Barcelona kept trying the recipe, and Alba was often in acres of space, and a couple of times it looked like Barça would continue scoring from his crosses. A lot of the blame will be shunted on Bale for not providing defensive support, but how often did Cristiano Ronaldo run back and defend his fullback? The answer is rarely. Yet Bale was being asked to do work on the offensive half like Ronaldo. Truthfully the rest of the team pressed equally as disjointedly, often caught in positions where they did not defend anyone, and letting the hole on the flank go unplugged. Nacho was burned, but it was hardly his fault as he was simply overwhelmed by Coutinho and Alba working in tandem.
Rafinha did not have the greatest of matches but he often moved towards the center or to the left, which again created overloads for Alba and Coutinho. He also helped Barcelona in the press and getting back into defense.
Madrid sat narrow, hoping to contain Barcelona’s narrow wingers. But Lopetegui seemed to not give anyone the task of tracking what happened when both the wingers and the fullbacks moved forward. Either Modrić or Bale should have been helping Nacho. And if they were somehow occupied, Isco, Toni Kroos, or Casemiro should have covered. But this often didn’t happen. It wasn’t only on the left, often Roberto was given clear license to motor forward. But Barcelona saw a more obvious mismatch in Alba vs. Nacho, and also, this meant going to Coutinho’s side rather than Rafinha’s.
No plan to cover Alba, who is in red-hot form and is on his worst day still one of the elite fullbacks in world football, is a basic and embarrassing flaw in the team Lopetegui set out.
Madrid Fight Back
At halftime, Varane was taken off due to injury, and to his credit, Lopetegui took the chance to adjust not just his personnel but his entire system. He put in Lucas Vázquez and moved to a 3-4-3, with Casemiro and Nacho in central defense alongside Sergio Ramos. In effect, this gave the team two things: one, in attack, Bale and Isco could work the inside channels with Vázquez and Marcelo on the flanks. In defense, it seemed to clear up the defensive responsibilities, as there was a back five (including the wingbacks) that couldn’t be easily overloaded on the flanks.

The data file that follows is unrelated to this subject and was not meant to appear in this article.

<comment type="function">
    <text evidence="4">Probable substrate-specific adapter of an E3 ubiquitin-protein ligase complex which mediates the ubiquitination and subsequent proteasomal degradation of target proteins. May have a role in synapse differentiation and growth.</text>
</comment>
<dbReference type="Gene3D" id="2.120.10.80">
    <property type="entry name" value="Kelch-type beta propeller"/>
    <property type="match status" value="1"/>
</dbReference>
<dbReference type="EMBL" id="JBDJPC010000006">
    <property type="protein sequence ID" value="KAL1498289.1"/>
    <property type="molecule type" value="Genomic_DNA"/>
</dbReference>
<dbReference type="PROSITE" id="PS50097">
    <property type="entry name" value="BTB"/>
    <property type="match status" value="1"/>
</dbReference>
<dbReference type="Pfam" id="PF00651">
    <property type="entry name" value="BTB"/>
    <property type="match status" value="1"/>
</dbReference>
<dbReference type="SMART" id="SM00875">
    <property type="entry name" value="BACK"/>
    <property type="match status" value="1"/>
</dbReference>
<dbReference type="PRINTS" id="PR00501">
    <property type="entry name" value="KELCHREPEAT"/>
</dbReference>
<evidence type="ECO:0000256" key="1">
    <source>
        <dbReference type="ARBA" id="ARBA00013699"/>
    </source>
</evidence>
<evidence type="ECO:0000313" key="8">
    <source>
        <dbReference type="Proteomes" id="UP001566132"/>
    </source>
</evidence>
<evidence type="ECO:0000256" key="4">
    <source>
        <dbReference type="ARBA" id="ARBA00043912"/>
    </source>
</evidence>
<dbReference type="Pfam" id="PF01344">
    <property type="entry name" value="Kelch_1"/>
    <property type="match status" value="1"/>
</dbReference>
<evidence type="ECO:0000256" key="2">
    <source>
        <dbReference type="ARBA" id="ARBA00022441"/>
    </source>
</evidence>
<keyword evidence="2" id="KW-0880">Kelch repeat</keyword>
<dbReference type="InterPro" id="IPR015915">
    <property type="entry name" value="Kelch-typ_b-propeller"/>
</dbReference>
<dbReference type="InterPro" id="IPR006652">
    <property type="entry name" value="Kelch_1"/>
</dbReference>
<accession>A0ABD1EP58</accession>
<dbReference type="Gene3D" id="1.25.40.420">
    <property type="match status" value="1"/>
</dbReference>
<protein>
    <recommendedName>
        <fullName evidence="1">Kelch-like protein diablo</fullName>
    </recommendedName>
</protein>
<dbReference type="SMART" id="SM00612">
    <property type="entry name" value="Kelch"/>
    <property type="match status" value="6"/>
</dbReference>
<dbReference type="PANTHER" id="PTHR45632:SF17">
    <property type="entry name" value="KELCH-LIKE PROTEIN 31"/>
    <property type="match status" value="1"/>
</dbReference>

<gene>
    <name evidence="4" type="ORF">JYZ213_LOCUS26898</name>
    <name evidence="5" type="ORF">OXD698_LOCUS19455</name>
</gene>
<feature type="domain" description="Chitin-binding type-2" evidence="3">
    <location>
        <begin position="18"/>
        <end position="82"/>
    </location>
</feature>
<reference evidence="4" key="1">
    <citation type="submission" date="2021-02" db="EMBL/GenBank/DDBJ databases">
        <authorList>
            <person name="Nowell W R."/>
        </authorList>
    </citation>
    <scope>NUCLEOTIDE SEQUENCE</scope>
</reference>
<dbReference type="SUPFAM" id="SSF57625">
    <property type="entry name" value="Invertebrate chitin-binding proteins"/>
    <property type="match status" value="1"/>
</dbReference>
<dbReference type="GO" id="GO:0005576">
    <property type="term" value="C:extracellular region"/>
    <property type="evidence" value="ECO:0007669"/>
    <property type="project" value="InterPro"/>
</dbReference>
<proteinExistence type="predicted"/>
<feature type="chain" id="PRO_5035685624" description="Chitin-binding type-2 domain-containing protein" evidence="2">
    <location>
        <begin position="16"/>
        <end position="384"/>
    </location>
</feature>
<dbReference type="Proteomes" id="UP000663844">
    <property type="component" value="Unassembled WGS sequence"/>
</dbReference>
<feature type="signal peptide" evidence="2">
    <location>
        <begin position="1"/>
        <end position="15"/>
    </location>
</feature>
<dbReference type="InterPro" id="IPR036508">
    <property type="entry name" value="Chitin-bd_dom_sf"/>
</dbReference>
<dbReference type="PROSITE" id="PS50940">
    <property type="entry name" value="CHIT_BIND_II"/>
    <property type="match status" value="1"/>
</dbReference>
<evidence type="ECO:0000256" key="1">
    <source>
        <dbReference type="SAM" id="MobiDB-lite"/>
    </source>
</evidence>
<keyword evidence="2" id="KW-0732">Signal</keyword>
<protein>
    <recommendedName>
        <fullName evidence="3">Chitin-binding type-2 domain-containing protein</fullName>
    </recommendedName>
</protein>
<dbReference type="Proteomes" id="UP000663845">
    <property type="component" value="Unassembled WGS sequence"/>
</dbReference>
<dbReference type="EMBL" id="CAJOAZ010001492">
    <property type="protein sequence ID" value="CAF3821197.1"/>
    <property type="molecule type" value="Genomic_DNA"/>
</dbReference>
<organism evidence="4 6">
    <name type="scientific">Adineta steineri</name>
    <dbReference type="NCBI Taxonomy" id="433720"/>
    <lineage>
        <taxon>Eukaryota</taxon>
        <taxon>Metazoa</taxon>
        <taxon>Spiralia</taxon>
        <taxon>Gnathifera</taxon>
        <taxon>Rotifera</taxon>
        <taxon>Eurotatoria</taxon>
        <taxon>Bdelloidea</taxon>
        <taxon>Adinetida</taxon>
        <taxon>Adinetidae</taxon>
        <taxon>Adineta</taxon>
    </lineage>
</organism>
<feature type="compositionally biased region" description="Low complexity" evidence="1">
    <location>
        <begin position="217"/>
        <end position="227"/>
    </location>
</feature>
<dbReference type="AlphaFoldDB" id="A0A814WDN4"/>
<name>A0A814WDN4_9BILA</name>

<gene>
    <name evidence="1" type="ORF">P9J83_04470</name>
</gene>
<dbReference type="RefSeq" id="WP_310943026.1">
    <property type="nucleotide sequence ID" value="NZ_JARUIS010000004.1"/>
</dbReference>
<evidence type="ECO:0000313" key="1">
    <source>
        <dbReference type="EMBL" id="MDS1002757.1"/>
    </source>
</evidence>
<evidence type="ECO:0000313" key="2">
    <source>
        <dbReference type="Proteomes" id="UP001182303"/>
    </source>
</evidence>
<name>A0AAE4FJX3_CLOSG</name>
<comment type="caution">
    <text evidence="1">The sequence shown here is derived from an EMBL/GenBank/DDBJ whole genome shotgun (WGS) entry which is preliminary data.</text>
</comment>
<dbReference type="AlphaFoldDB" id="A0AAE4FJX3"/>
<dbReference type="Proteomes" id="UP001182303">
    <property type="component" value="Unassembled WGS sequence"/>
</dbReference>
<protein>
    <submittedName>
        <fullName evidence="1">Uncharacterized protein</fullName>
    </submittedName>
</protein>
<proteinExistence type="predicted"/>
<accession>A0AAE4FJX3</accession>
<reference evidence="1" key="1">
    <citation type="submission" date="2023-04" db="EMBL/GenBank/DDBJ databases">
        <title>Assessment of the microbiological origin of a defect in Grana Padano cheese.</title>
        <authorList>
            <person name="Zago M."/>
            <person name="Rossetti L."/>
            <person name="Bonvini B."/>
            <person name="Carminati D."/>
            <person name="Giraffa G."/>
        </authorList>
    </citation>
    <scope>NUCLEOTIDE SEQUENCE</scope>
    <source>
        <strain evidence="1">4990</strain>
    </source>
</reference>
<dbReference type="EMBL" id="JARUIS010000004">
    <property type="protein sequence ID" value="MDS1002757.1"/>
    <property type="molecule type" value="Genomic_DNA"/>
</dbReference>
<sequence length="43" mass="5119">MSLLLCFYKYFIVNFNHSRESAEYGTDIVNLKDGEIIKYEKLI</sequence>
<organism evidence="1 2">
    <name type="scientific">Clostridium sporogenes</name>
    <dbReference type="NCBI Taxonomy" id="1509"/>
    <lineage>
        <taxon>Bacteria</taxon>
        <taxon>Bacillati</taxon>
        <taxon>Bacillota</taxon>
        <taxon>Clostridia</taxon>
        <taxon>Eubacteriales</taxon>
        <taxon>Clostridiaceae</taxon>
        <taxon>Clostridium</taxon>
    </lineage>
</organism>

Madrid got their first goal through the wingbacks, first with Vázquez in space finding Isco working the inside channel, and eventually Marcelo getting the finish.
Madrid employed a very risky strategy with a very high press, and it paid dividends then, not only in the goal, but in the following minutes. Barcelona had a lot of problems retaining the ball, either losing it while trying to get out of defense or booting it long. So long as Madrid either kept the home side pinned back, or was afforded time to set their back five, they were reasonably protected and able to pile pressure on.
Marcelo got into more crossing opportunities, and one was headed over the bar by Ramos. Isco and Bale looked more comfortable cutting in and combining, and one time one of their combinations led to a chance for Modrić to hit the post.
Then it was Suárez’s turn to hit the post, although if that had gone in, it would have been against the run of play. Rafinha tried to dribble out of two challenges in his own box, leading to a chance for Madrid which was eventually ruled offside. Still, it showed the desperation for Barcelona to try to retain possession and get some breathing room that Rafinha thought he couldn’t just punt it long.